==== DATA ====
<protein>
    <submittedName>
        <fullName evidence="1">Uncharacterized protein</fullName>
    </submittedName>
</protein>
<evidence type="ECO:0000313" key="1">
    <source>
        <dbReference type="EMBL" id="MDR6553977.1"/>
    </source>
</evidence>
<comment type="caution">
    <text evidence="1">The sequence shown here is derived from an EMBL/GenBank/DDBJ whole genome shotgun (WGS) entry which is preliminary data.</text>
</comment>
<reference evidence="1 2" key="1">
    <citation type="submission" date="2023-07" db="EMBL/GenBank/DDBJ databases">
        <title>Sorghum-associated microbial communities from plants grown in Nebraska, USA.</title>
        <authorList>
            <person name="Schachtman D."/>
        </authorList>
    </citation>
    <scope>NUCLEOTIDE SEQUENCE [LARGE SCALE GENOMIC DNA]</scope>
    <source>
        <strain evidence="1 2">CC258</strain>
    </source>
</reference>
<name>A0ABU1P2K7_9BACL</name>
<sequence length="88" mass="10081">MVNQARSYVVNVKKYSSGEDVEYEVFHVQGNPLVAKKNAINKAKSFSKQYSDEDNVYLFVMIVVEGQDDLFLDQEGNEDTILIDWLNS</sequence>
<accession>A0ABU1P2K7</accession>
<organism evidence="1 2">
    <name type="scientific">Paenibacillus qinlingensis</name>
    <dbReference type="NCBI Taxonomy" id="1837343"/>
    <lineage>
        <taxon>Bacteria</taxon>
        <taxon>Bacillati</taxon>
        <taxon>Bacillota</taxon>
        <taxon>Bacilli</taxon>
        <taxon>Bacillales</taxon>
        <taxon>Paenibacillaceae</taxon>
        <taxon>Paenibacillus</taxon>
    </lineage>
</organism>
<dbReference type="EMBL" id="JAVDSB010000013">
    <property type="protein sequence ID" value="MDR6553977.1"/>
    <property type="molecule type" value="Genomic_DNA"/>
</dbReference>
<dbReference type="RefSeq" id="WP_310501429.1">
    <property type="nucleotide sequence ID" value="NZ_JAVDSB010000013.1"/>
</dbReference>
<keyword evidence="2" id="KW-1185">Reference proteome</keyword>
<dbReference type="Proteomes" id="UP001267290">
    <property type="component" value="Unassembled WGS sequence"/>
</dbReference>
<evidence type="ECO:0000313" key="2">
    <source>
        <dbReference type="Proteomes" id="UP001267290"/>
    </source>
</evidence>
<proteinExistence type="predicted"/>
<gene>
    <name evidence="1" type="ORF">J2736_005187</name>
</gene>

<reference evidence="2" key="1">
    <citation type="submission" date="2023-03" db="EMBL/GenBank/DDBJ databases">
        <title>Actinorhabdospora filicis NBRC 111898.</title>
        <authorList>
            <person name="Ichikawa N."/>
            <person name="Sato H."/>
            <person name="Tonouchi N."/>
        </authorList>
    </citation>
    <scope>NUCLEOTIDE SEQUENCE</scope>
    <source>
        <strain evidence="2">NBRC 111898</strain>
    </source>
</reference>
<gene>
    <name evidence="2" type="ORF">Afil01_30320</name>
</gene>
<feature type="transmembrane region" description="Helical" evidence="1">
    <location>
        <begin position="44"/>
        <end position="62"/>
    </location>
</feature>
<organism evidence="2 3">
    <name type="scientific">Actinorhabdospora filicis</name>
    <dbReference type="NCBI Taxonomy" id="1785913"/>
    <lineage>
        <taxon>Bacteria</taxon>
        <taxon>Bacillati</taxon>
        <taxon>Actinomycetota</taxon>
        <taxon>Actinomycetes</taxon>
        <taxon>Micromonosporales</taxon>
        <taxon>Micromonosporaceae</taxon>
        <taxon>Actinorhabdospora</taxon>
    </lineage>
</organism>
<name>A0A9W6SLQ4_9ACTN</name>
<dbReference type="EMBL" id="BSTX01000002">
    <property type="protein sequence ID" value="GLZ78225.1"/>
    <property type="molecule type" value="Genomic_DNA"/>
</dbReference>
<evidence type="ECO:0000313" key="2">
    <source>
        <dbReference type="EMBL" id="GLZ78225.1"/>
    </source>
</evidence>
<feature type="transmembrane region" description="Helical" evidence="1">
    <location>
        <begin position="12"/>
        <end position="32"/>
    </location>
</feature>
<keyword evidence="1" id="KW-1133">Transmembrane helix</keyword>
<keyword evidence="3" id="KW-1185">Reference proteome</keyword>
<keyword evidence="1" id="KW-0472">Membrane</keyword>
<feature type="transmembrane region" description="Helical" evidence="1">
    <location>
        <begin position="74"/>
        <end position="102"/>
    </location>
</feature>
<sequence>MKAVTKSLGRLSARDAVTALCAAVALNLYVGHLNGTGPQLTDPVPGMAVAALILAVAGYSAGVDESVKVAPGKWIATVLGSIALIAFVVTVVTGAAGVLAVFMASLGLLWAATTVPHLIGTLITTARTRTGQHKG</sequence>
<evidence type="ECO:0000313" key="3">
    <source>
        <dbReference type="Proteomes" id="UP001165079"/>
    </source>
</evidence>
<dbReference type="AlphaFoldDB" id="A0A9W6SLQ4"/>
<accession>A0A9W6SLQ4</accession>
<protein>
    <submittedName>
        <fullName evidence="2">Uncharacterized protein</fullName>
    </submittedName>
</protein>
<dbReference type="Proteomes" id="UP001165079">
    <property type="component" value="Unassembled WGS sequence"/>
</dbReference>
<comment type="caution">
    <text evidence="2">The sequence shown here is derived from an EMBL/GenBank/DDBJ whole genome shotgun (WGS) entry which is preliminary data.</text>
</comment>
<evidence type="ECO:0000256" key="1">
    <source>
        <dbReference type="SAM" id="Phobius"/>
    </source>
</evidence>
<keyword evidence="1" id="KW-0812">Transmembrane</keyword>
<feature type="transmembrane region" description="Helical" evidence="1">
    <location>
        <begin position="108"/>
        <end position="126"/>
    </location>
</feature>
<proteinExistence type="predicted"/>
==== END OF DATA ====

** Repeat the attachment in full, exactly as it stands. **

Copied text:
<protein>
    <submittedName>
        <fullName evidence="1">Uncharacterized protein</fullName>
    </submittedName>
</protein>
<evidence type="ECO:0000313" key="1">
    <source>
        <dbReference type="EMBL" id="MDR6553977.1"/>
    </source>
</evidence>
<comment type="caution">
    <text evidence="1">The sequence shown here is derived from an EMBL/GenBank/DDBJ whole genome shotgun (WGS) entry which is preliminary data.</text>
</comment>
<reference evidence="1 2" key="1">
    <citation type="submission" date="2023-07" db="EMBL/GenBank/DDBJ databases">
        <title>Sorghum-associated microbial communities from plants grown in Nebraska, USA.</title>
        <authorList>
            <person name="Schachtman D."/>
        </authorList>
    </citation>
    <scope>NUCLEOTIDE SEQUENCE [LARGE SCALE GENOMIC DNA]</scope>
    <source>
        <strain evidence="1 2">CC258</strain>
    </source>
</reference>
<name>A0ABU1P2K7_9BACL</name>
<sequence length="88" mass="10081">MVNQARSYVVNVKKYSSGEDVEYEVFHVQGNPLVAKKNAINKAKSFSKQYSDEDNVYLFVMIVVEGQDDLFLDQEGNEDTILIDWLNS</sequence>
<accession>A0ABU1P2K7</accession>
<organism evidence="1 2">
    <name type="scientific">Paenibacillus qinlingensis</name>
    <dbReference type="NCBI Taxonomy" id="1837343"/>
    <lineage>
        <taxon>Bacteria</taxon>
        <taxon>Bacillati</taxon>
        <taxon>Bacillota</taxon>
        <taxon>Bacilli</taxon>
        <taxon>Bacillales</taxon>
        <taxon>Paenibacillaceae</taxon>
        <taxon>Paenibacillus</taxon>
    </lineage>
</organism>
<dbReference type="EMBL" id="JAVDSB010000013">
    <property type="protein sequence ID" value="MDR6553977.1"/>
    <property type="molecule type" value="Genomic_DNA"/>
</dbReference>
<dbReference type="RefSeq" id="WP_310501429.1">
    <property type="nucleotide sequence ID" value="NZ_JAVDSB010000013.1"/>
</dbReference>
<keyword evidence="2" id="KW-1185">Reference proteome</keyword>
<dbReference type="Proteomes" id="UP001267290">
    <property type="component" value="Unassembled WGS sequence"/>
</dbReference>
<evidence type="ECO:0000313" key="2">
    <source>
        <dbReference type="Proteomes" id="UP001267290"/>
    </source>
</evidence>
<proteinExistence type="predicted"/>
<gene>
    <name evidence="1" type="ORF">J2736_005187</name>
</gene>

<reference evidence="2" key="1">
    <citation type="submission" date="2023-03" db="EMBL/GenBank/DDBJ databases">
        <title>Actinorhabdospora filicis NBRC 111898.</title>
        <authorList>
            <person name="Ichikawa N."/>
            <person name="Sato H."/>
            <person name="Tonouchi N."/>
        </authorList>
    </citation>
    <scope>NUCLEOTIDE SEQUENCE</scope>
    <source>
        <strain evidence="2">NBRC 111898</strain>
    </source>
</reference>
<gene>
    <name evidence="2" type="ORF">Afil01_30320</name>
</gene>
<feature type="transmembrane region" description="Helical" evidence="1">
    <location>
        <begin position="44"/>
        <end position="62"/>
    </location>
</feature>
<organism evidence="2 3">
    <name type="scientific">Actinorhabdospora filicis</name>
    <dbReference type="NCBI Taxonomy" id="1785913"/>
    <lineage>
        <taxon>Bacteria</taxon>
        <taxon>Bacillati</taxon>
        <taxon>Actinomycetota</taxon>
        <taxon>Actinomycetes</taxon>
        <taxon>Micromonosporales</taxon>
        <taxon>Micromonosporaceae</taxon>
        <taxon>Actinorhabdospora</taxon>
    </lineage>
</organism>
<name>A0A9W6SLQ4_9ACTN</name>
<dbReference type="EMBL" id="BSTX01000002">
    <property type="protein sequence ID" value="GLZ78225.1"/>
    <property type="molecule type" value="Genomic_DNA"/>
</dbReference>
<evidence type="ECO:0000313" key="2">
    <source>
        <dbReference type="EMBL" id="GLZ78225.1"/>
    </source>
</evidence>
<feature type="transmembrane region" description="Helical" evidence="1">
    <location>
        <begin position="12"/>
        <end position="32"/>
    </location>
</feature>
<keyword evidence="1" id="KW-1133">Transmembrane helix</keyword>
<keyword evidence="3" id="KW-1185">Reference proteome</keyword>
<keyword evidence="1" id="KW-0472">Membrane</keyword>
<feature type="transmembrane region" description="Helical" evidence="1">
    <location>
        <begin position="74"/>
        <end position="102"/>
    </location>
</feature>
<sequence>MKAVTKSLGRLSARDAVTALCAAVALNLYVGHLNGTGPQLTDPVPGMAVAALILAVAGYSAGVDESVKVAPGKWIATVLGSIALIAFVVTVVTGAAGVLAVFMASLGLLWAATTVPHLIGTLITTARTRTGQHKG</sequence>
<evidence type="ECO:0000313" key="3">
    <source>
        <dbReference type="Proteomes" id="UP001165079"/>
    </source>
</evidence>
<dbReference type="AlphaFoldDB" id="A0A9W6SLQ4"/>
<accession>A0A9W6SLQ4</accession>
<protein>
    <submittedName>
        <fullName evidence="2">Uncharacterized protein</fullName>
    </submittedName>
</protein>
<dbReference type="Proteomes" id="UP001165079">
    <property type="component" value="Unassembled WGS sequence"/>
</dbReference>
<comment type="caution">
    <text evidence="2">The sequence shown here is derived from an EMBL/GenBank/DDBJ whole genome shotgun (WGS) entry which is preliminary data.</text>
</comment>
<evidence type="ECO:0000256" key="1">
    <source>
        <dbReference type="SAM" id="Phobius"/>
    </source>
</evidence>
<keyword evidence="1" id="KW-0812">Transmembrane</keyword>
<feature type="transmembrane region" description="Helical" evidence="1">
    <location>
        <begin position="108"/>
        <end position="126"/>
    </location>
</feature>
<proteinExistence type="predicted"/>